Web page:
[...]

=====

Human: Answer the question in the variable `question` about the image stored in the variable `image`.

Assistant: I will use the tool `image_qa` to answer the question on the input image.

```py
answer = image_qa(text=question, image=image)
print(f"The answer is {answer}")
```

Human: I tried this code, it worked but didn't give me a good result. The question is in French

Assistant: In this case, the question needs to be translated first. I will use the tool `translator` to do this.

```py
translated_question = translator(question=question, src_lang="French", tgt_lang="English")
print(f"The translated question is {translated_question}.")
answer = image_qa(text=translated_question, image=image)
print(f"The answer is {answer}")
```

=====

[...]

Contrary, to the examples of the run prompt, each chat prompt example has one or more exchanges between the Human and the Assistant. Every exchange is structured similarly to the example of the run prompt. The user’s input is appended to behind Human: and the agent is prompted to first generate what needs to be done before generating code. An exchange can be based on previous exchanges, therefore allowing the user to refer to past exchanges as is done e.g. above by the user’s input of “I tried this code” refers to the previously generated code of the agent.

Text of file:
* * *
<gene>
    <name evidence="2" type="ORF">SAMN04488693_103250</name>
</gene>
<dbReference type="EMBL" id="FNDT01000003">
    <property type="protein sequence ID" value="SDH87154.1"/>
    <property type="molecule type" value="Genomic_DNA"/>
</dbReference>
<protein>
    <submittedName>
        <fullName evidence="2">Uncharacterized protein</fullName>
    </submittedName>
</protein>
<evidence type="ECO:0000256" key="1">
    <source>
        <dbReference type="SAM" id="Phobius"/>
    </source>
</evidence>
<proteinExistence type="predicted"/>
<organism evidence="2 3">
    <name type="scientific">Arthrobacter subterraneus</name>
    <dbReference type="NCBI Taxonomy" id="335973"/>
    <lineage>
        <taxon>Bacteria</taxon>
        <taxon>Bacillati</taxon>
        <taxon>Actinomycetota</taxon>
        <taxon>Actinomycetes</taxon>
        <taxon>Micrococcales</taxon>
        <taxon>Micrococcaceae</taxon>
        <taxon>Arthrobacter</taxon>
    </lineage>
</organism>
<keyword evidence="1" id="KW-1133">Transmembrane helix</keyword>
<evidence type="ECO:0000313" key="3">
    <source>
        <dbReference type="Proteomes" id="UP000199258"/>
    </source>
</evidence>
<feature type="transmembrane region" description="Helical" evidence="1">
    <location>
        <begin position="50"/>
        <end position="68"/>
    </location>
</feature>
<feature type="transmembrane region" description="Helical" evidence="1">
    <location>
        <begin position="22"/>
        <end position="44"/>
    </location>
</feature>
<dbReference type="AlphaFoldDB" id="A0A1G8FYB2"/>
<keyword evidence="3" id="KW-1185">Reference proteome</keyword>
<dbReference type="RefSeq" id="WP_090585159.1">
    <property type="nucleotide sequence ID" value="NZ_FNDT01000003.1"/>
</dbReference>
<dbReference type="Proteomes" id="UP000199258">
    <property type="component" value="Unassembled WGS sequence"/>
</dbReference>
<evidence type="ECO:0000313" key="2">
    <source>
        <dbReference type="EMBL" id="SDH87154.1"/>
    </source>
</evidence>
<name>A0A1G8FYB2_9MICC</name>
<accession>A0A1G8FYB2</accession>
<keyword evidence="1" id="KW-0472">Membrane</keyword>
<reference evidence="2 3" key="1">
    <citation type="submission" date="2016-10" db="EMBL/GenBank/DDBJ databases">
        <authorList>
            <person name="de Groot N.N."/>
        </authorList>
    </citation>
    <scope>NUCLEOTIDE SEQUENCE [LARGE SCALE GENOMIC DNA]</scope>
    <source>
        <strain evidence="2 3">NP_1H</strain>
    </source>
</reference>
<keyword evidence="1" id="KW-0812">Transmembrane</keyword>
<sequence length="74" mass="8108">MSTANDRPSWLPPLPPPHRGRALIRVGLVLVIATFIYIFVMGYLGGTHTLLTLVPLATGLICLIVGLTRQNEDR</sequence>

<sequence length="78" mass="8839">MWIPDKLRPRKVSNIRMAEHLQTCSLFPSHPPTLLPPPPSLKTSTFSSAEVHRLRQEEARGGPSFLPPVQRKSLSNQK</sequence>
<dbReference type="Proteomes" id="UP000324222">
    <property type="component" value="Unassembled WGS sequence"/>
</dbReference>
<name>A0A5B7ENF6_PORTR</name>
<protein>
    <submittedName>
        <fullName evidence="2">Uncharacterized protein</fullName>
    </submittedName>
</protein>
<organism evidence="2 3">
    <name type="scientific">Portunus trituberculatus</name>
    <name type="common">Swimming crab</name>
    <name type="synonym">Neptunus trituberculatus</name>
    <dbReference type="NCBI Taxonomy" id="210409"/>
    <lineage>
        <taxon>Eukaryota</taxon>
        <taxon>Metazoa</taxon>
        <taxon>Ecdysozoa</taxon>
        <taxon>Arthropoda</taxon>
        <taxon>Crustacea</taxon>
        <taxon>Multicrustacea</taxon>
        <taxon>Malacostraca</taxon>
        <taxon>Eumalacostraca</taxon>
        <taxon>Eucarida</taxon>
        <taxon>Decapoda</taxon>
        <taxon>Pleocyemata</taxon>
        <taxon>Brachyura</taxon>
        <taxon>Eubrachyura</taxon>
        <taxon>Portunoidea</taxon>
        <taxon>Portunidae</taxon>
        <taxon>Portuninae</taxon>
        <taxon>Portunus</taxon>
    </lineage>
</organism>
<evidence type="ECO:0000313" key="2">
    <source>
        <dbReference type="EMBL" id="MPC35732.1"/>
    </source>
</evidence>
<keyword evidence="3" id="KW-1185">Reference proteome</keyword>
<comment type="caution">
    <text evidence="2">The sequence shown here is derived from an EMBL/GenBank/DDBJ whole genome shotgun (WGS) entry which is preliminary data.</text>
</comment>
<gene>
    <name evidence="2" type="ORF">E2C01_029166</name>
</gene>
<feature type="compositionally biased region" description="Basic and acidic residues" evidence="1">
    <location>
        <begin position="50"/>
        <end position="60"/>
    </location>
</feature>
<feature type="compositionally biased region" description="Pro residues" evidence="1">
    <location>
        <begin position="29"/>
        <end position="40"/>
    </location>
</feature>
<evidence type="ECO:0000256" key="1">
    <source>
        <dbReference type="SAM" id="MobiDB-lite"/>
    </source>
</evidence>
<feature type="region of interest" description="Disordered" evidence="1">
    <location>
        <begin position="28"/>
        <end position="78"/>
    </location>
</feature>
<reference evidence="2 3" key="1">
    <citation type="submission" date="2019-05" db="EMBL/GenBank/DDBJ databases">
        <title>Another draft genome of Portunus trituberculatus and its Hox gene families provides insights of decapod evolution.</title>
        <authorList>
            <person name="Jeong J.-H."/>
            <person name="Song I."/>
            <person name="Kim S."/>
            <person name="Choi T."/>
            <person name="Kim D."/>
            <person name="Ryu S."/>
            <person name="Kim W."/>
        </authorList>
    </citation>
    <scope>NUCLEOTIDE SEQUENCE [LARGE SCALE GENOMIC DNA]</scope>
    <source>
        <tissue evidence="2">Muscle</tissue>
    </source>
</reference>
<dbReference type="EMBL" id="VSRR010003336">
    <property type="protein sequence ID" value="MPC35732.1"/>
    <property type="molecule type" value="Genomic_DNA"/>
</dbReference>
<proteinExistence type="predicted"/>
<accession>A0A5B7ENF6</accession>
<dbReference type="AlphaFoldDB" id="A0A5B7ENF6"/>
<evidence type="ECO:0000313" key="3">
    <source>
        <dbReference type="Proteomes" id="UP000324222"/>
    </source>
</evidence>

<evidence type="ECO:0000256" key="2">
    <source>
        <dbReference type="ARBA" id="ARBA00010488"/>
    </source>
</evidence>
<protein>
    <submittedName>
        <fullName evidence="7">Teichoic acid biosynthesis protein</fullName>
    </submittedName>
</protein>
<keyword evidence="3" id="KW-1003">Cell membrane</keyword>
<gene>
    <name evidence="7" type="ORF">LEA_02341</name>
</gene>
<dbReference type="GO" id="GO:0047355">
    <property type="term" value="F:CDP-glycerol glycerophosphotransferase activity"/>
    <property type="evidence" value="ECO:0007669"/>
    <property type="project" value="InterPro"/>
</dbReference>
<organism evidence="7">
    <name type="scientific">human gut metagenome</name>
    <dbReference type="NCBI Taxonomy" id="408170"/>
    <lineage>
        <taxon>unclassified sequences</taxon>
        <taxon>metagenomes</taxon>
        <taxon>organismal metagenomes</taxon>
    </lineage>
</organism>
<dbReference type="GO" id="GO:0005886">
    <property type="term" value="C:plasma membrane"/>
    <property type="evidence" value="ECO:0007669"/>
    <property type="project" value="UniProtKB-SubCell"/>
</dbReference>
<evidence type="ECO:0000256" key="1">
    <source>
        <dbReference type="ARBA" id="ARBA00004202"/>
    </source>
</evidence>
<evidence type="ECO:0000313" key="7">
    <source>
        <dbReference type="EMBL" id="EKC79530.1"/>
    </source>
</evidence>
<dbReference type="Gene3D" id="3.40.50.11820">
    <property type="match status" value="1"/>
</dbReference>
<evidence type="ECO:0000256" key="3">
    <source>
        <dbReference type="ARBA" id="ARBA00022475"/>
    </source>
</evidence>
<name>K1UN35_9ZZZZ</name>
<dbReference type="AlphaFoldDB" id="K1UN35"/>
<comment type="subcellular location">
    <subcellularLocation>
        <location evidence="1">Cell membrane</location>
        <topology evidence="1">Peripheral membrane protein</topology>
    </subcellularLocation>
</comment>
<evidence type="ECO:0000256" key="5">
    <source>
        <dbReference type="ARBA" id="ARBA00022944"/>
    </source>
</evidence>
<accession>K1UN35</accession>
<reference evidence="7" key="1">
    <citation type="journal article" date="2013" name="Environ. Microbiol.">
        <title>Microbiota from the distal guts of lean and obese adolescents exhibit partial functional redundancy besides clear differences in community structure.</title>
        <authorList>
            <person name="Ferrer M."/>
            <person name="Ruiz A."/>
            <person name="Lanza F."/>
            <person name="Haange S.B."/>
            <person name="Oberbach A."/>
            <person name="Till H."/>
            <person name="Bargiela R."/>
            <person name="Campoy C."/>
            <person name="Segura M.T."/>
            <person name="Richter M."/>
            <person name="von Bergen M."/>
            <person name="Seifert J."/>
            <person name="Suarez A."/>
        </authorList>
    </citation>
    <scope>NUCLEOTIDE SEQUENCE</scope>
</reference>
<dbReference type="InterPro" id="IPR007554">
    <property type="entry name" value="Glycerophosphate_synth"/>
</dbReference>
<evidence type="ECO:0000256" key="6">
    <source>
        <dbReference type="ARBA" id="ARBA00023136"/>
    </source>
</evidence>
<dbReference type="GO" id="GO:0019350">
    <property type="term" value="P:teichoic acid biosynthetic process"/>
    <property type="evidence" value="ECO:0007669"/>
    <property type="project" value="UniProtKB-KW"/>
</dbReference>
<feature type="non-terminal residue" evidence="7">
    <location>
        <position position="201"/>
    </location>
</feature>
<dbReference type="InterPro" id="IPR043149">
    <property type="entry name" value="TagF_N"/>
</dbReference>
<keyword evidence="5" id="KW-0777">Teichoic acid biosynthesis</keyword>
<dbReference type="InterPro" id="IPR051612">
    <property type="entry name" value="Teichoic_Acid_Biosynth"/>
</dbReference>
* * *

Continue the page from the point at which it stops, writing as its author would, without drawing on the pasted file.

Upon running .chat, the user’s input or task is cast into an unfinished example of the form:

Human: <user-input>\n\nAssistant:

which the agent completes. Contrary to the run command, the chat command then appends the completed example to the prompt, thus giving the agent more context for the next chat turn.